By Charles Mwanguhya

Gen Kale Kayihura has found himself shoved to the centre of the controversy surrounding the project to keep President Museveni in power, never mind that Mr Museveni worked personally hard to win the declaration by the Electoral Commission on February 20 to earn the title President-elect 2016-2021 while still holding the belt of reigning President.

On Thursday, the police chief released a long ‘memo’ to the media, three odd pages in which he lambasted the media for misrepresenting the circumstances surrounding Opposition politician, Dr Kizza Besigye and his Forum for Democratic Change (FDC).

The General talks of a “continued campaign of distorted information, speculations, biased and unfounded as well as unfair criticism of police actions as well as outright lies regarding the handling of Dr Besigye by the police.”
Then in the very next paragraph, Gen Kayihura states, “First of all we wish to state from the very beginning that the responsibility for the actions that police has taken involving Dr Besigye, during and after the campaigns lies squarely on his shoulders and that of his unruly and indisciplined supporters.”
In the paragraph after, Kayihura launches into the media which he blames for running “propaganda” noting that “in all police actions, it has acted lawfully professionally, conducted ourselves with utmost restraint in the face of incredible provocation.” In three paragraphs, the IGP, a lawyer, has covered a myriad of contradictions, from a denial, to an admission and then to finding someone to blame!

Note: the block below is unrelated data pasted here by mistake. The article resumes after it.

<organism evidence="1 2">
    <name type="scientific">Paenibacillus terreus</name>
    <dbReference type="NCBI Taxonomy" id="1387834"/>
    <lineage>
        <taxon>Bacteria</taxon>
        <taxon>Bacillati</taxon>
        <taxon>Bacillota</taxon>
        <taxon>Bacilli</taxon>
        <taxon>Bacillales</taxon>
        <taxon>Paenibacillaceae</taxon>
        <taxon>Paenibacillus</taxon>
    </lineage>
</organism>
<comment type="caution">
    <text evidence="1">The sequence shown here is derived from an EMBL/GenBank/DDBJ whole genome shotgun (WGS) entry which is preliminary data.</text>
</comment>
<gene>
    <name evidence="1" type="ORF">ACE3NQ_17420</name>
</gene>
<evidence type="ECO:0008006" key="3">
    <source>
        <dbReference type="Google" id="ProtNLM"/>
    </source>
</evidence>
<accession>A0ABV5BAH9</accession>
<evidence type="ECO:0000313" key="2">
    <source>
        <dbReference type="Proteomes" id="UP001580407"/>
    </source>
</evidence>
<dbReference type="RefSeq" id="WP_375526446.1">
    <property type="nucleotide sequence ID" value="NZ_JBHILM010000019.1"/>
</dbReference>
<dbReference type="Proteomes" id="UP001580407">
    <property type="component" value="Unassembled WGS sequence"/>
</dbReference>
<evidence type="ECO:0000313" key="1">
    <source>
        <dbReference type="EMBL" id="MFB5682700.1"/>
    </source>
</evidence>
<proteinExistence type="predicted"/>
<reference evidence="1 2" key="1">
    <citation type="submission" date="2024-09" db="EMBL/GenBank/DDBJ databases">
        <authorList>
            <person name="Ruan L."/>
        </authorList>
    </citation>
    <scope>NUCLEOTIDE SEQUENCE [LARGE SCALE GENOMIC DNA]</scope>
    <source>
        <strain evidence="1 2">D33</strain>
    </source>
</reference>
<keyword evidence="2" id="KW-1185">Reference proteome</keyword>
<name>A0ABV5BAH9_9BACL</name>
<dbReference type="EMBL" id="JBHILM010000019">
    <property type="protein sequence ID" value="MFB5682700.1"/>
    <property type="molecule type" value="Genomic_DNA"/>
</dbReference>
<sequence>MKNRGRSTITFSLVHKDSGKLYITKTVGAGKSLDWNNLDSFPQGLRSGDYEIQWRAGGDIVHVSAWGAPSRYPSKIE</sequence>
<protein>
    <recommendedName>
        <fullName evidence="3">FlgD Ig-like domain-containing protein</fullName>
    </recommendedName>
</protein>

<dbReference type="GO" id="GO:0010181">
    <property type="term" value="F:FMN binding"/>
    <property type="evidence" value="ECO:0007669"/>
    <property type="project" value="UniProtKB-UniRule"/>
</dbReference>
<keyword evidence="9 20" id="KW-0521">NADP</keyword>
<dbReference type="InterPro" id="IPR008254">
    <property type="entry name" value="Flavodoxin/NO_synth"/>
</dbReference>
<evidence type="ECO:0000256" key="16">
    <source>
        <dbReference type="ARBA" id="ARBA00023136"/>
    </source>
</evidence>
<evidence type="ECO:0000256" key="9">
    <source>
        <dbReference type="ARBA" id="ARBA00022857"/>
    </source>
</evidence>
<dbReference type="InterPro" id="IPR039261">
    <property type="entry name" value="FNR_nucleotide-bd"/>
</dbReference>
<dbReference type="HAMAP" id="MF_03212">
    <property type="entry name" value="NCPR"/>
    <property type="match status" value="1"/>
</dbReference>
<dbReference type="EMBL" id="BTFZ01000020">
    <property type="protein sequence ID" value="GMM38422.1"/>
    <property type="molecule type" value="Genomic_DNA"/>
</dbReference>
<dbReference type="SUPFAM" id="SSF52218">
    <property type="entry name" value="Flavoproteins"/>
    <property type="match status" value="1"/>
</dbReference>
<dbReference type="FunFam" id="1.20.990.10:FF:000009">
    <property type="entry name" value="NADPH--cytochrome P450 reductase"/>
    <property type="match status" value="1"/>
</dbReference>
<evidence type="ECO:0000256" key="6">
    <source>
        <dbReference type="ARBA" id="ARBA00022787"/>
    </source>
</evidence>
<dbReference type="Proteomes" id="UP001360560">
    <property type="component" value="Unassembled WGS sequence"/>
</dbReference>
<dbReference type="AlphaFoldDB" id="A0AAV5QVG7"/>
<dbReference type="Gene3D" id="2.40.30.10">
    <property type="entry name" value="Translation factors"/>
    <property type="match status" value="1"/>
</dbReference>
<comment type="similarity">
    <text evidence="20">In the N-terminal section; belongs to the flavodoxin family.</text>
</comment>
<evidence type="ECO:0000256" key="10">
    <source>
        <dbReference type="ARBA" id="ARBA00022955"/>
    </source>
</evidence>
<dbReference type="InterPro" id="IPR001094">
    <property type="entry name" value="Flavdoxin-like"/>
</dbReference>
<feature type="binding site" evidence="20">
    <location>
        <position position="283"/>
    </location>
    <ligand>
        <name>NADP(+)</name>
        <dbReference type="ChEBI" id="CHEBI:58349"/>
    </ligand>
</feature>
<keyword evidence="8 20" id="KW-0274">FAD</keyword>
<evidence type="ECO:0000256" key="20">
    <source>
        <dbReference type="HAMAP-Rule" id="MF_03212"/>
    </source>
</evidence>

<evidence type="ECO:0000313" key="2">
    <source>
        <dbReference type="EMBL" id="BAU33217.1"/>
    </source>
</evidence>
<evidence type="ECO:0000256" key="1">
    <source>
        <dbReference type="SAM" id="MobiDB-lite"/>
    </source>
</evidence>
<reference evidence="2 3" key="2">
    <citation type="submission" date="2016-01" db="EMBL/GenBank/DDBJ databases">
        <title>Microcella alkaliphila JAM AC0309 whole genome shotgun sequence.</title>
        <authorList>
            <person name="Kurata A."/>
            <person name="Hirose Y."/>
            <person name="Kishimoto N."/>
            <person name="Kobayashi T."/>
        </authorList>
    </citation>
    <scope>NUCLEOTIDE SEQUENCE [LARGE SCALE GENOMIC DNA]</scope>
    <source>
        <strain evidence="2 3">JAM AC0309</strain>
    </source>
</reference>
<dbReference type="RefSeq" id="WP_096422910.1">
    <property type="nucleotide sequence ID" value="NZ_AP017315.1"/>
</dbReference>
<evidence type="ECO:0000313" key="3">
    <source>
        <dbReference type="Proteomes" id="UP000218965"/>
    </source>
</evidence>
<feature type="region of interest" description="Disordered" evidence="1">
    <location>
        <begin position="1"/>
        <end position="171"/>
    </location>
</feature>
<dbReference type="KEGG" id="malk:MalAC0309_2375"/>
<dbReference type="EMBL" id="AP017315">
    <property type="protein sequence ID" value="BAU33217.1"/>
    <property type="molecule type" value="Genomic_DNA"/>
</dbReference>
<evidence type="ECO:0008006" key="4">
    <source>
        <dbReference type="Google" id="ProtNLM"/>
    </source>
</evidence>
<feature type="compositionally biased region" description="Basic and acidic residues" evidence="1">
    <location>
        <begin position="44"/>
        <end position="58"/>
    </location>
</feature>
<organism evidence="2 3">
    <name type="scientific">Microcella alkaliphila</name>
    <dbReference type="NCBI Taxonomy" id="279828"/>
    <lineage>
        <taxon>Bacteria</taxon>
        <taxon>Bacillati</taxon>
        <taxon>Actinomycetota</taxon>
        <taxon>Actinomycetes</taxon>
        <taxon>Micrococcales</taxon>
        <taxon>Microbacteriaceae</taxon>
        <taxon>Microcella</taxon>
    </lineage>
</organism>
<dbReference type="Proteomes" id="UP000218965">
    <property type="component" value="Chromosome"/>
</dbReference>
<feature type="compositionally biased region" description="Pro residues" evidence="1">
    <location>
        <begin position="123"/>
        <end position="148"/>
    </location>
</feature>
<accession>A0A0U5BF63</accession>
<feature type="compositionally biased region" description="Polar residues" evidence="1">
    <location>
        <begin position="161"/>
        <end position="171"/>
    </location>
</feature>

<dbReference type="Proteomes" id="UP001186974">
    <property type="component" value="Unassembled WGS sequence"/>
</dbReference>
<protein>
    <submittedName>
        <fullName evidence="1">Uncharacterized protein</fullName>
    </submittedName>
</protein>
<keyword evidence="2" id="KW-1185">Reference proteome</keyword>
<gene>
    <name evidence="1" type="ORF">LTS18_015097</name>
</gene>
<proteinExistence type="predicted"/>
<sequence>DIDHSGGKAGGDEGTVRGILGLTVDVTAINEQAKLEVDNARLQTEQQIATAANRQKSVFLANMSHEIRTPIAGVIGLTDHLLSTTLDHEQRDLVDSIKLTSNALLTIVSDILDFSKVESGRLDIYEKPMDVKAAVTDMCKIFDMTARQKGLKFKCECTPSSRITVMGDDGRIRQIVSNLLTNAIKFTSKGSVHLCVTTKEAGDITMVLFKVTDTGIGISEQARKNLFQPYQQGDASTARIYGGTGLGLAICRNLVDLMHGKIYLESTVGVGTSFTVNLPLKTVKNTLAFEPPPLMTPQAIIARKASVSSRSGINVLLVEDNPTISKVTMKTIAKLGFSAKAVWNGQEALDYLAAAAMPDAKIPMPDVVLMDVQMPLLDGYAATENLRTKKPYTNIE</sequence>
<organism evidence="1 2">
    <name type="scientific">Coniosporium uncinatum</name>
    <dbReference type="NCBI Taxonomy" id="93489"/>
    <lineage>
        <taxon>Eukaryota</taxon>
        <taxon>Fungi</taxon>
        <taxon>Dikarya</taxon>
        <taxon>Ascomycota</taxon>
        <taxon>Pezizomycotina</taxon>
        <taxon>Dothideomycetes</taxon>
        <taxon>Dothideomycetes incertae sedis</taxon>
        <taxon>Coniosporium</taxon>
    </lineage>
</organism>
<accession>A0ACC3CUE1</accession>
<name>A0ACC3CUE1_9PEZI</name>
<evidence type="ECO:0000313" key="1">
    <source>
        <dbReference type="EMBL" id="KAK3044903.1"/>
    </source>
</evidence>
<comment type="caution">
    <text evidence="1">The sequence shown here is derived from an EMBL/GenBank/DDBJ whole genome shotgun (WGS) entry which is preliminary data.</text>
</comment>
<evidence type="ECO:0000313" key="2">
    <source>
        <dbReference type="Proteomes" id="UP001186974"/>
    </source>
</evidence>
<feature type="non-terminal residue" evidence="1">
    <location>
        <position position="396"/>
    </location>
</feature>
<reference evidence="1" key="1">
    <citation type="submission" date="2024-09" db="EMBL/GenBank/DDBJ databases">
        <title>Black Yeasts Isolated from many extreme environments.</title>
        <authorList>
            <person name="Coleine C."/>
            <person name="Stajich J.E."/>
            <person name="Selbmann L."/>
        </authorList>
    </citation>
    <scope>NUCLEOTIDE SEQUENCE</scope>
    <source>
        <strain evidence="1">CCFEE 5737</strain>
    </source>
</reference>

The General knows quite well that opinion journalism has significantly receded in the past few years, newspapers, the harbingers, of most opinion that media broadly gets lambasted for, have in them some strict editorial processes, but more importantly are increasingly being forced to chase after real time TV.
TV, unlike radio and newspapers, cannot have news if it does not have images and most of the debate about police conduct in the recent electoral process is dictated by TV footage.
In old journalism, we were often told, “a picture is worth a thousand words” meaning that a single image is enough to summarise Gen Kayihura’s entire essay about the “lawfulness, professional and utmost restraining” conduct of the force he commands as well as the “provocative, lawless and unruly” conduct of those the job forces them to confront.
The dousing in pepper spray of photo journalist Isaac Kassamani in Kasangati the other day, did not require “media propaganda” to tell the world, the police was targeting the wrong suspect.
The restrictions on Besigye, until he is produced and charged in court, will not be interpreted in any other way other than an extension of a political scheme to frustrate his political ambitions. Besigye, and his FDC party, believe they were cheated in the February 18 elections, they claimed before the election that police assumed a partisan political roll to tilt the ground to their disadvantage, they believe the incidents on Election Day itself provided them an opportunity to show the world they were cheated and that post-election, police are denying them the opportunity to gather evidence and to prove their case.

The police know that endless investigations are often the worst irritant to a judge and the certain trigger of stillbirth of many good cases political or otherwise. To avoid the embarrassment of court once the case has been presented, police choose to apply a limited scope of the law so called “preventive action” while trying to impress it upon the public that there is not just an intention but actual commission of a crime. Surely then, the IGP cannot turn around and blame the media when it questions the spectrum of application of the law vis-a-vis the constitutionally given rights in Chapter Four of the Constitution.

By offering political answers to legal questions, Kayihura should be forgiven by borrowing the phrase made famous by former US president Bill Clinton’s campaign, it’s not the man, it’s the job stupid.